• Also, in the winter, house fires are more apt to occur. People often use space heaters, electric blankets and other heating products. If not carefully monitored, these items can be causes of house fires. Pets caught in a fire have the potential to be badly burned and suffer from smoke inhalation.

    Holidays should be a time for joy. Exercising some prudence and care can keep it that way. Here's how to keep a pet safe:

    The Tree

  • The natural smell of a Christmas tree attracts pets. But remember that needles (even artificial ones) are indigestible. So, keep your pet away from the tree (using a baby gate in the doorway or low lattice fencing around the tree itself) and secure it so he can't knock it over.
  • Artificial trees pose their own hazards. Small pieces of plastic or aluminum can break off and be swallowed, causing intestinal blockage or irritation to the mouth.
  • Don't use preservatives in the stand water. They can be toxic if consumed by a thirsty pet. Carefully cover the top of the stand with a tree skirt so your pet can't get to it.
  • Lights can get very hot – remove them from the lower branches of the tree so they won't burn.
  • Tinsel is dangerous. Its sharp edges can cause cuts in the mouth. If a pet swallows a piece of tinsel, it can block intestines, causing decreased appetite, vomiting, diarrhea, listlessness and weight loss. Treatment usually involves surgery.
  • Don't use edible ornaments or fragile, easily breakable glass decorations to trim the tree. Your pet may knock over the tree trying to get to them and your dog may decide they're toys and cut himself trying to play with them.
  • Don't use angel hair. It's made of spun glass and can cause irritation on contact.
  • Make sure electrical cords are out of reach, taped firmly to walls or floors. Chewing on wires may cause burns or pulmonary edema (fluid in the lungs), which can be fatal.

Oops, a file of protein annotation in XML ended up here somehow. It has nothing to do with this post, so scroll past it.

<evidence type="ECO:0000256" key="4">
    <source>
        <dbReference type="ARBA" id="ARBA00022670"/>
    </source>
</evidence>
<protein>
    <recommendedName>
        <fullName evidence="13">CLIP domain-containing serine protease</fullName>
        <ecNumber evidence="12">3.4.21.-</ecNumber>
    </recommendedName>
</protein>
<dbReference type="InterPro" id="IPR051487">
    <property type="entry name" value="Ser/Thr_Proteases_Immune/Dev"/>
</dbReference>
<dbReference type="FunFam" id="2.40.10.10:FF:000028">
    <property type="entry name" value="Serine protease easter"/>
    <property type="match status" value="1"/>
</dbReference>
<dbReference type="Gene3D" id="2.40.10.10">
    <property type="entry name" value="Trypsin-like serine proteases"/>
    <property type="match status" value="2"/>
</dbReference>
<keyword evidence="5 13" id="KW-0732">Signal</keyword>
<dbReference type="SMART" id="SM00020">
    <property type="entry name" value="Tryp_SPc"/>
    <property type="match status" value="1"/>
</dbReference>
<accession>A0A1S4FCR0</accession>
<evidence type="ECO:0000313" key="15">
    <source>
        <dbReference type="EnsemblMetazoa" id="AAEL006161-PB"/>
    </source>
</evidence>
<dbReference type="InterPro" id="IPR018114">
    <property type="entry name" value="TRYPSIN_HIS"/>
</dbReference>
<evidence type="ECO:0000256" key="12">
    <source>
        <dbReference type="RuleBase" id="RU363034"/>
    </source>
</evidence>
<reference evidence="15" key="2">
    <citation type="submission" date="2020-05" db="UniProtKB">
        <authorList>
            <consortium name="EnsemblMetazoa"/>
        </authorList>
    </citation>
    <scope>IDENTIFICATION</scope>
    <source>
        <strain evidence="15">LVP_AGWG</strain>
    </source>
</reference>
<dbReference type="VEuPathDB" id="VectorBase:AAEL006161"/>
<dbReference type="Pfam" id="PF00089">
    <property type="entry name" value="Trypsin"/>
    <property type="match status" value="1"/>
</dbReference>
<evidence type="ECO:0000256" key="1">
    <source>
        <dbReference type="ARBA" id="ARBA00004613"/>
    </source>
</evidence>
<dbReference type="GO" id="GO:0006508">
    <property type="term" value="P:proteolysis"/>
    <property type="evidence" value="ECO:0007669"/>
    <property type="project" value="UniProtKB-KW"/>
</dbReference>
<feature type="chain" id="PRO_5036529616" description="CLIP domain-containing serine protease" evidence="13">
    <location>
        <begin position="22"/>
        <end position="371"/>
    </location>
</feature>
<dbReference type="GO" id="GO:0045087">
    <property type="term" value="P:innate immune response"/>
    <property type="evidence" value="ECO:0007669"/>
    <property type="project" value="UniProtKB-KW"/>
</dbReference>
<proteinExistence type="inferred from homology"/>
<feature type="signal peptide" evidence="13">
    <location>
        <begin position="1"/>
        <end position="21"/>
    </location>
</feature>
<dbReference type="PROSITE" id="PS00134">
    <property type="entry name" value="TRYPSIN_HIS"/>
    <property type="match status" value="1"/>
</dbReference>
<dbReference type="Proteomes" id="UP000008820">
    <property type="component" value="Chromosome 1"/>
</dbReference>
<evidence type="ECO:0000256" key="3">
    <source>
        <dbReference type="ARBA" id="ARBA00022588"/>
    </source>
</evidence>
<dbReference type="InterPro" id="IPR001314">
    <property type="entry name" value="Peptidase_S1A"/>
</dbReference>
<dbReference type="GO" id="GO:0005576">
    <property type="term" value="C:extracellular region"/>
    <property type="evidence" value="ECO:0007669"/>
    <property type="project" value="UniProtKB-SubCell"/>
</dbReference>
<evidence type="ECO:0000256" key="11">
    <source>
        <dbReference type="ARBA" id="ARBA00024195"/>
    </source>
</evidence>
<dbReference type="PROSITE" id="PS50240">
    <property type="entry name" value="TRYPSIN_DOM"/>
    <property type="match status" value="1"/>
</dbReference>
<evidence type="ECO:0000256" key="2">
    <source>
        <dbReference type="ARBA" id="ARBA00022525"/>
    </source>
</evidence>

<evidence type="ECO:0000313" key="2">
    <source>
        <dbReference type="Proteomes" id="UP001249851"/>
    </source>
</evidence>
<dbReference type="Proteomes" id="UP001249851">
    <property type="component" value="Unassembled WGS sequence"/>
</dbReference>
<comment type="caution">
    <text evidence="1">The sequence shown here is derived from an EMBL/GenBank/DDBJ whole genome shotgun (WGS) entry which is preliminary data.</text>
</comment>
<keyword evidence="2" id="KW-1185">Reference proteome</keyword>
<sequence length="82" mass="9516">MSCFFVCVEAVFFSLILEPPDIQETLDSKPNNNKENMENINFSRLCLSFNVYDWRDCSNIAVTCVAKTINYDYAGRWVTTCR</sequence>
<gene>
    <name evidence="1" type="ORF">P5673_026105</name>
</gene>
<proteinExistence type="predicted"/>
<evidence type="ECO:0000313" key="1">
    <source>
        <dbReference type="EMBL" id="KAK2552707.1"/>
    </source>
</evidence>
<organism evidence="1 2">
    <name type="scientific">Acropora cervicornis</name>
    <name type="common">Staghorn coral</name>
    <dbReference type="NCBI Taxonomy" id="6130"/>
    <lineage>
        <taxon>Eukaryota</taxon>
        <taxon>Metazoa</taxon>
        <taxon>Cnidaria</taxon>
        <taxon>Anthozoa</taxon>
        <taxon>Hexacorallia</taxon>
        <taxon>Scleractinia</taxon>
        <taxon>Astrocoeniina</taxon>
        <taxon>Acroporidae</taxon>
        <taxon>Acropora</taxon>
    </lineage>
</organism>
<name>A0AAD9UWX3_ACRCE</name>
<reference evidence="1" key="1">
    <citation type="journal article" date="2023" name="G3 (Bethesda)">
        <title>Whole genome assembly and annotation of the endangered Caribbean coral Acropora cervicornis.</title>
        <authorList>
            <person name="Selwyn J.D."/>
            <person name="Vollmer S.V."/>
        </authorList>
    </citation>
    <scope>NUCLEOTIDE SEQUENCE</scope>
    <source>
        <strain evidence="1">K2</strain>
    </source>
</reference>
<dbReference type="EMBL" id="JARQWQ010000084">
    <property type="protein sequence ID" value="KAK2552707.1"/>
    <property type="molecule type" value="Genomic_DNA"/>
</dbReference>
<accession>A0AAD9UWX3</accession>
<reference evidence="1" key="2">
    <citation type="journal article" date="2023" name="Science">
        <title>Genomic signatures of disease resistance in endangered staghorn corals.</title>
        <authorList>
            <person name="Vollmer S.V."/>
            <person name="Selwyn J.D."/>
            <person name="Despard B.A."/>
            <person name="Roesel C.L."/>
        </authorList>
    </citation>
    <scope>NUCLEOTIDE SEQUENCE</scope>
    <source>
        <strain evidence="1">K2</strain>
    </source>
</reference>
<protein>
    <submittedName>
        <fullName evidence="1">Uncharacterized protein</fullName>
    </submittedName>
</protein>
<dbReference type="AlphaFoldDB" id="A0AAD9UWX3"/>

• Don't use wire ornament hooks that can easily snag an ear or a tail, or, if swallowed, can lodge in the throat or intestines. Instead, fashion loops of yarn, ribbons or light weight twine. And be careful not to leave any of that lying around.

    The Gifts

  • Check out the toys your pet or kids receive as gifts. A pet can swallow small parts; plastic items can be easily broken and swallowed, too.
  • Gift wrappings can be dangerous to a pet's health: String and ribbon can cause obstruction of the small bowel if swallowed.
  • Before throwing away large boxes or cartons, check the insides to make sure a puppy hasn't curled up inside.

    The Food

  • Alcohol and chocolate are toxic. Keep drinks and sweets out of a pet's reach. Chocolate contains a substance called theobromine, and even a single ounce of pure chocolate can be lethal to a small dog. Dark and unsweetened baking chocolate are the most dangerous. Symptoms of poisoning include vomiting, diarrhea, tremors, hyperactivity and seizures.
  • Turkey bones left in an accessible place are almost irresistible to pets, but they can lodge in an animal's throat or block the intestinal tract. Remove leftovers from the table and don't leave garbage where animals can get to it.

    Winter is a wonderful and beautiful season. The ice covered ponds, snow capped trees, children sledding and making snow angels. With a little care and precaution, pet hazards can be avoided and the winter can be thoroughly enjoyed!

  • number-of-posts0 paws up

    Previous / Next Article

    Previous Article button

    Keeping Your Dog Healthy

    My Pet May Have Eaten Some of the Recalled Food – What do I do?

    Next Article button